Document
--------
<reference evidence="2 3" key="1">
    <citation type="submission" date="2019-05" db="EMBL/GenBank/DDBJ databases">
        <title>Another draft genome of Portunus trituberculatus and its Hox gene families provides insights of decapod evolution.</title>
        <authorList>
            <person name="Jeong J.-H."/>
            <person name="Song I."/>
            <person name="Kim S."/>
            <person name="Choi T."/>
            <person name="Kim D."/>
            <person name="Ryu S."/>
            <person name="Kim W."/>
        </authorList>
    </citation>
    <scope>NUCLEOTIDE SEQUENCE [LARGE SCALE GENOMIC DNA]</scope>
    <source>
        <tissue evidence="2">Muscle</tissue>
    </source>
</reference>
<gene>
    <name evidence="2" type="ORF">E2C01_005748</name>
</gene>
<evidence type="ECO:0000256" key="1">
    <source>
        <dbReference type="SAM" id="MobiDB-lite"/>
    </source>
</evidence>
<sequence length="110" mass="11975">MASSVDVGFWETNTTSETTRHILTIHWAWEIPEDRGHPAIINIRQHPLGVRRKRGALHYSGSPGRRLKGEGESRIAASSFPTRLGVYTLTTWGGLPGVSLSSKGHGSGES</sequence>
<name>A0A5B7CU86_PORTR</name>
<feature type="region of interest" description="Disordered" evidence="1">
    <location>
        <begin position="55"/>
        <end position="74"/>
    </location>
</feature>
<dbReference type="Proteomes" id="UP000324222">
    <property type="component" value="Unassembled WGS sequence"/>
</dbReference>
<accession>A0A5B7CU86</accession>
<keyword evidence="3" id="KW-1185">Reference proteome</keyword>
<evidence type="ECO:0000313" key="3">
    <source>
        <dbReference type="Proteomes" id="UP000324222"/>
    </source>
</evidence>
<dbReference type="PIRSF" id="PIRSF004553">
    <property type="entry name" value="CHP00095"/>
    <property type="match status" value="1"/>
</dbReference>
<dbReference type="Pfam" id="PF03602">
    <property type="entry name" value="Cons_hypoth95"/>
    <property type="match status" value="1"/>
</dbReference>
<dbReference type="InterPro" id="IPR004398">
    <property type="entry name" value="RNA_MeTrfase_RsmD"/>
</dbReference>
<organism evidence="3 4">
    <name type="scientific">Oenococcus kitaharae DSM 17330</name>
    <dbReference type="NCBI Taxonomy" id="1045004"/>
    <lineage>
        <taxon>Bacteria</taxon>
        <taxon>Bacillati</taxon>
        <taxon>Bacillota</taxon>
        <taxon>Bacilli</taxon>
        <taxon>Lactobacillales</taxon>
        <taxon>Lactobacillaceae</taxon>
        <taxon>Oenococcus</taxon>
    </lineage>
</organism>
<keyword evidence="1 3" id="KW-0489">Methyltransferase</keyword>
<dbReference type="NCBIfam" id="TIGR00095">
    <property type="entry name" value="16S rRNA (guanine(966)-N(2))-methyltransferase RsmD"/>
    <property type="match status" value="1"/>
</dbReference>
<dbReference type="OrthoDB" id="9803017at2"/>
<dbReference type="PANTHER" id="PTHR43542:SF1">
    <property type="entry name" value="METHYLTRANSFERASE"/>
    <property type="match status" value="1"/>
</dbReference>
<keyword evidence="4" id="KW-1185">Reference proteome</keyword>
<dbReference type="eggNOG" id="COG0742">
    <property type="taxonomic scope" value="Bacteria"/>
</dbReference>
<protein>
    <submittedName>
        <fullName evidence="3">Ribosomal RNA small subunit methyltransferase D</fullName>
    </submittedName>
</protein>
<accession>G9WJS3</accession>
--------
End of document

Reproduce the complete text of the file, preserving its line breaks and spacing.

<reference evidence="2 3" key="1">
    <citation type="submission" date="2019-05" db="EMBL/GenBank/DDBJ databases">
        <title>Another draft genome of Portunus trituberculatus and its Hox gene families provides insights of decapod evolution.</title>
        <authorList>
            <person name="Jeong J.-H."/>
            <person name="Song I."/>
            <person name="Kim S."/>
            <person name="Choi T."/>
            <person name="Kim D."/>
            <person name="Ryu S."/>
            <person name="Kim W."/>
        </authorList>
    </citation>
    <scope>NUCLEOTIDE SEQUENCE [LARGE SCALE GENOMIC DNA]</scope>
    <source>
        <tissue evidence="2">Muscle</tissue>
    </source>
</reference>
<gene>
    <name evidence="2" type="ORF">E2C01_005748</name>
</gene>
<evidence type="ECO:0000256" key="1">
    <source>
        <dbReference type="SAM" id="MobiDB-lite"/>
    </source>
</evidence>
<sequence length="110" mass="11975">MASSVDVGFWETNTTSETTRHILTIHWAWEIPEDRGHPAIINIRQHPLGVRRKRGALHYSGSPGRRLKGEGESRIAASSFPTRLGVYTLTTWGGLPGVSLSSKGHGSGES</sequence>
<name>A0A5B7CU86_PORTR</name>
<feature type="region of interest" description="Disordered" evidence="1">
    <location>
        <begin position="55"/>
        <end position="74"/>
    </location>
</feature>
<dbReference type="Proteomes" id="UP000324222">
    <property type="component" value="Unassembled WGS sequence"/>
</dbReference>
<accession>A0A5B7CU86</accession>
<keyword evidence="3" id="KW-1185">Reference proteome</keyword>
<evidence type="ECO:0000313" key="3">
    <source>
        <dbReference type="Proteomes" id="UP000324222"/>
    </source>
</evidence>
<dbReference type="PIRSF" id="PIRSF004553">
    <property type="entry name" value="CHP00095"/>
    <property type="match status" value="1"/>
</dbReference>
<dbReference type="Pfam" id="PF03602">
    <property type="entry name" value="Cons_hypoth95"/>
    <property type="match status" value="1"/>
</dbReference>
<dbReference type="InterPro" id="IPR004398">
    <property type="entry name" value="RNA_MeTrfase_RsmD"/>
</dbReference>
<organism evidence="3 4">
    <name type="scientific">Oenococcus kitaharae DSM 17330</name>
    <dbReference type="NCBI Taxonomy" id="1045004"/>
    <lineage>
        <taxon>Bacteria</taxon>
        <taxon>Bacillati</taxon>
        <taxon>Bacillota</taxon>
        <taxon>Bacilli</taxon>
        <taxon>Lactobacillales</taxon>
        <taxon>Lactobacillaceae</taxon>
        <taxon>Oenococcus</taxon>
    </lineage>
</organism>
<keyword evidence="1 3" id="KW-0489">Methyltransferase</keyword>
<dbReference type="NCBIfam" id="TIGR00095">
    <property type="entry name" value="16S rRNA (guanine(966)-N(2))-methyltransferase RsmD"/>
    <property type="match status" value="1"/>
</dbReference>
<dbReference type="OrthoDB" id="9803017at2"/>
<dbReference type="PANTHER" id="PTHR43542:SF1">
    <property type="entry name" value="METHYLTRANSFERASE"/>
    <property type="match status" value="1"/>
</dbReference>
<keyword evidence="4" id="KW-1185">Reference proteome</keyword>
<dbReference type="eggNOG" id="COG0742">
    <property type="taxonomic scope" value="Bacteria"/>
</dbReference>
<protein>
    <submittedName>
        <fullName evidence="3">Ribosomal RNA small subunit methyltransferase D</fullName>
    </submittedName>
</protein>
<accession>G9WJS3</accession>